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Directions in SPUs - Tonearms, advice sought, reflections on gear...

Discussion in 'classic' started by naimnut, Dec 22, 2021.

  1. naimnut

    naimnut Deep in the Mines of Soul

    Just remembered a question that someone here might be able to answer. What makes an arm "high mass"? Is it the overall design and actual weight of the complete tonearm? If so, are arms like the Ortofon RS309, Groovemaster and Schick considered high mass? Or can the weight of the counterweight be factored in to adapt a "normal" arm, like a Jelco, to be used satisfactorily with an SPU?
     
  2. montesquieu

    montesquieu pfm Member

    It's complicated - certainly more complicated than simply based on the stylus pressure at the end. The overall mass (tonearm + headshell + cartridge) drives the resonance behaviour of the entire system. Mass calculations can be impacted by how the mass is distributed along the arm tube and even by the relative position of the counterweight.

    Resonance is best checked using a test record. Calculators are available to work this out on Vinyl Engine but assumes correct inputs and very often specs for tonearm mass much-repeated on forums are inaccurate, as are quite a lot of cartridge specs (not least as many Japanese cartridges quote dynamic compliance at 100hz rather than the 10hz required by the calculator).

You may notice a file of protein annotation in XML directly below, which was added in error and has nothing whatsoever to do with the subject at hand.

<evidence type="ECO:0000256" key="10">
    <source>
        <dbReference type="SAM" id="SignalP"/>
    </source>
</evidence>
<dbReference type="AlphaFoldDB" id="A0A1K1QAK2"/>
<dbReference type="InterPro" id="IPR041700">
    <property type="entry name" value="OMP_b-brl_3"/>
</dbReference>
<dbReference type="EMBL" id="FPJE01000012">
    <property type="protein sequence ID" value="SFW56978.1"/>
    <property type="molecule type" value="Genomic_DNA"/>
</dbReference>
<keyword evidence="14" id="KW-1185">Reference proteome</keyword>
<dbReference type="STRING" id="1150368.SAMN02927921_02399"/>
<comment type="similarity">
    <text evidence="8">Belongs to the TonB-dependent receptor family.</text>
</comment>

BTW you really don't need a Glanz arm to get the best out of an SPU, for a 9in arm, a used SME M2-9R or a Fidelity Research FR64S would be my choice. For a new arm the Schick or the Groovemaster/Timestep are excellent and certainly less of a lottery when it comes to bearing condition etc.
     
    naimnut likes this.
  3. naimnut

    naimnut Deep in the Mines of Soul

    IIRC I've read somewhere that some of the Ortofon and SME arms were made in Japan. Do you know whether this is true?
     
  4. Tony L

    Tony L Administrator

    I’d argue no arm capable of balancing out a 30g+ SPU head could ever be described as low mass! Even something like a 3009 Improved becomes high-mass if you can ever find the additional very heavy counterweight required for the SPU. It certainly isn’t about the arm-tube to any great degree, mass at either end has a far greater impact, though I just don’t have the maths education to be able to articulate that in figures. A 12” arm will inevitably be much higher mass than a 9” arm as you need a way bigger counterweight at the back to balance-out a 30g+ SPU. On paper the difference in effective mass between a 3009 Series II and a 3012 is only 3g, but once you start playing with such heavy cartridges that number will increase.